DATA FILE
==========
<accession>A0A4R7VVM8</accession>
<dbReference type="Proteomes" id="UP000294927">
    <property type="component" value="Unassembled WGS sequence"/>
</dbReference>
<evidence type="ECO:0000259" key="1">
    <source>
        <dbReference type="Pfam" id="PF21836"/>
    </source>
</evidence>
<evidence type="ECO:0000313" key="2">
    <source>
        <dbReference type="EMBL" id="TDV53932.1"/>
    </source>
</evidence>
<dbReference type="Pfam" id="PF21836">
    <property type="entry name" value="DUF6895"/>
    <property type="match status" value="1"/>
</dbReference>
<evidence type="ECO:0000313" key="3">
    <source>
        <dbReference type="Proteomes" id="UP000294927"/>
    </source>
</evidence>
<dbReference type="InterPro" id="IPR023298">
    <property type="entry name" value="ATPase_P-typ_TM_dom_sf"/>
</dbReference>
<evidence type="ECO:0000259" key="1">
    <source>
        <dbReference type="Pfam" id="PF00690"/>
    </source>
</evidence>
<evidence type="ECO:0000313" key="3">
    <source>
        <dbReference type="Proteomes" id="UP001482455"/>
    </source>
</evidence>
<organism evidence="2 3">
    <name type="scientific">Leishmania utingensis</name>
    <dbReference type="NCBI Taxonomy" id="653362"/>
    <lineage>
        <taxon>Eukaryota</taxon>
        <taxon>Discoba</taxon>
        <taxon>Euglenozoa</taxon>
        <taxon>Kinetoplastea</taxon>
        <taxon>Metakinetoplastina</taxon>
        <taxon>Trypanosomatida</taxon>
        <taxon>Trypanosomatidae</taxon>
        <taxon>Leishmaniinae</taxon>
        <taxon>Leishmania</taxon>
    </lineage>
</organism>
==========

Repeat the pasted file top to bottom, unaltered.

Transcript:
<accession>A0A4R7VVM8</accession>
<dbReference type="Proteomes" id="UP000294927">
    <property type="component" value="Unassembled WGS sequence"/>
</dbReference>
<evidence type="ECO:0000259" key="1">
    <source>
        <dbReference type="Pfam" id="PF21836"/>
    </source>
</evidence>
<evidence type="ECO:0000313" key="2">
    <source>
        <dbReference type="EMBL" id="TDV53932.1"/>
    </source>
</evidence>
<dbReference type="Pfam" id="PF21836">
    <property type="entry name" value="DUF6895"/>
    <property type="match status" value="1"/>
</dbReference>
<evidence type="ECO:0000313" key="3">
    <source>
        <dbReference type="Proteomes" id="UP000294927"/>
    </source>
</evidence>
<dbReference type="InterPro" id="IPR023298">
    <property type="entry name" value="ATPase_P-typ_TM_dom_sf"/>
</dbReference>
<evidence type="ECO:0000259" key="1">
    <source>
        <dbReference type="Pfam" id="PF00690"/>
    </source>
</evidence>
<evidence type="ECO:0000313" key="3">
    <source>
        <dbReference type="Proteomes" id="UP001482455"/>
    </source>
</evidence>
<organism evidence="2 3">
    <name type="scientific">Leishmania utingensis</name>
    <dbReference type="NCBI Taxonomy" id="653362"/>
    <lineage>
        <taxon>Eukaryota</taxon>
        <taxon>Discoba</taxon>
        <taxon>Euglenozoa</taxon>
        <taxon>Kinetoplastea</taxon>
        <taxon>Metakinetoplastina</taxon>
        <taxon>Trypanosomatida</taxon>
        <taxon>Trypanosomatidae</taxon>
        <taxon>Leishmaniinae</taxon>
        <taxon>Leishmania</taxon>
    </lineage>
</organism>